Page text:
Lindblade Street/Drive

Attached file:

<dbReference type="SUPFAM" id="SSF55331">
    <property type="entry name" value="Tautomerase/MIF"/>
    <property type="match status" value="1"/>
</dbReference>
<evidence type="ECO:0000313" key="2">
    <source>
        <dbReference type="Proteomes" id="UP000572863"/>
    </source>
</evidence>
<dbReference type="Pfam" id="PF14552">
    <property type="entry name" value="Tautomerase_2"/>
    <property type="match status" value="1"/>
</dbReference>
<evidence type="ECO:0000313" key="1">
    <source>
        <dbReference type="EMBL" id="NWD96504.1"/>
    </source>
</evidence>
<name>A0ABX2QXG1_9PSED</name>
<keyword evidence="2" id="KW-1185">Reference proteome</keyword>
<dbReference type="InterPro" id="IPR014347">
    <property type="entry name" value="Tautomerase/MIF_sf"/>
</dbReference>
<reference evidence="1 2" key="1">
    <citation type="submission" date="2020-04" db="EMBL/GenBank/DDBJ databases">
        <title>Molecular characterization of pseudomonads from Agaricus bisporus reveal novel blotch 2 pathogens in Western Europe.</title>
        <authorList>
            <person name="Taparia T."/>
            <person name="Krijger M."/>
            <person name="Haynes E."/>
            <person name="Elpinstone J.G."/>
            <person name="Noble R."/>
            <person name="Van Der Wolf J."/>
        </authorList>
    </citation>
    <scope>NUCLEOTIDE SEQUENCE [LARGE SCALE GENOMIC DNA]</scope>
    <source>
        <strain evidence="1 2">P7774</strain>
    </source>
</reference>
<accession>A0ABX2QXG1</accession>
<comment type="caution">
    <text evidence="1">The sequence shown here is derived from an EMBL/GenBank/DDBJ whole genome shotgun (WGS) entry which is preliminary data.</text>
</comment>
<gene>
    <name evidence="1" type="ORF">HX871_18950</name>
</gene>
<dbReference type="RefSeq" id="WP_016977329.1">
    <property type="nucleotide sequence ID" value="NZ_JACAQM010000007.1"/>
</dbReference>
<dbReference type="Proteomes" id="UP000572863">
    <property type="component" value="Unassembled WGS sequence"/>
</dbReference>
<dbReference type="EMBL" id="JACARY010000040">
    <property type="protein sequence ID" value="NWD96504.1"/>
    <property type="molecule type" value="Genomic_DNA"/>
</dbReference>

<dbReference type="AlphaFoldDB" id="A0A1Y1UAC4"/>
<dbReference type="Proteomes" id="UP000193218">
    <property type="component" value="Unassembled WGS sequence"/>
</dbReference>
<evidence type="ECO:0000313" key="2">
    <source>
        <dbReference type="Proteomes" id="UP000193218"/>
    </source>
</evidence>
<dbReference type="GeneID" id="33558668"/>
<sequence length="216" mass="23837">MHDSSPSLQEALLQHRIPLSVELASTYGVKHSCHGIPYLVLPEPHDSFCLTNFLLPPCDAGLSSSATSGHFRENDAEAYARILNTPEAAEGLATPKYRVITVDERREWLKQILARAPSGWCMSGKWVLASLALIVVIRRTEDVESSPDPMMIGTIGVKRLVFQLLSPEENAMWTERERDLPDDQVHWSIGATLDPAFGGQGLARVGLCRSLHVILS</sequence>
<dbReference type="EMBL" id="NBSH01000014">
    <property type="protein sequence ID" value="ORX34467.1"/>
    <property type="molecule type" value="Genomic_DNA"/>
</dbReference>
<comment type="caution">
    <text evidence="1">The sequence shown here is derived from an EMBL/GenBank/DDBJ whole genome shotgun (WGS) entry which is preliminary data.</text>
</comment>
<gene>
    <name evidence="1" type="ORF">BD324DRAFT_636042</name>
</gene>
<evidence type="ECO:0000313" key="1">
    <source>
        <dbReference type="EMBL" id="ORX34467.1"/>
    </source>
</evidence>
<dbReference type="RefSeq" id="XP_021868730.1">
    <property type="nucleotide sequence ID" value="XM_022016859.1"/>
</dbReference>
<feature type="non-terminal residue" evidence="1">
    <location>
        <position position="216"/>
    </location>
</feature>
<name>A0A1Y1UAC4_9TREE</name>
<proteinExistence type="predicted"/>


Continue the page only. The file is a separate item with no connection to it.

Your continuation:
Named for Charles Edward Lindblade (1882-1940), Harry H. Culver‘s right-hand man. Born Charles Lindblad in Chicago to Scandinavian immigrant parents, he’d added the “e” to his surname by the time he married Julia Emily Fox (1882-1966) in 1907. The Lindblades soon moved to San Francisco and Charles hung out his shingle as an efficiency expert. By 1920, the couple was living in L.A., Charles was Culver’s general manager, and Lindblade Drive was laid out near Washington and Inglewood boulevards on the Culver Gardens tract. (Lindblade Street was named one year later and three miles away, between Ince and Higuera.) How Charles Lindblade came to work for Harry Culver is unknown, but they became very close and Lindblade was key to Culver City’s growth. The Lindblades were even sent to Europe in 1928 to gather research for Culver’s planned “University Art Colony”; en route, Charles met with Calvin Coolidge at the White House. But the art colony never happened, Lindblade and Culver apparently parted ways, and Lindblade’s real estate business fell victim to the Depression.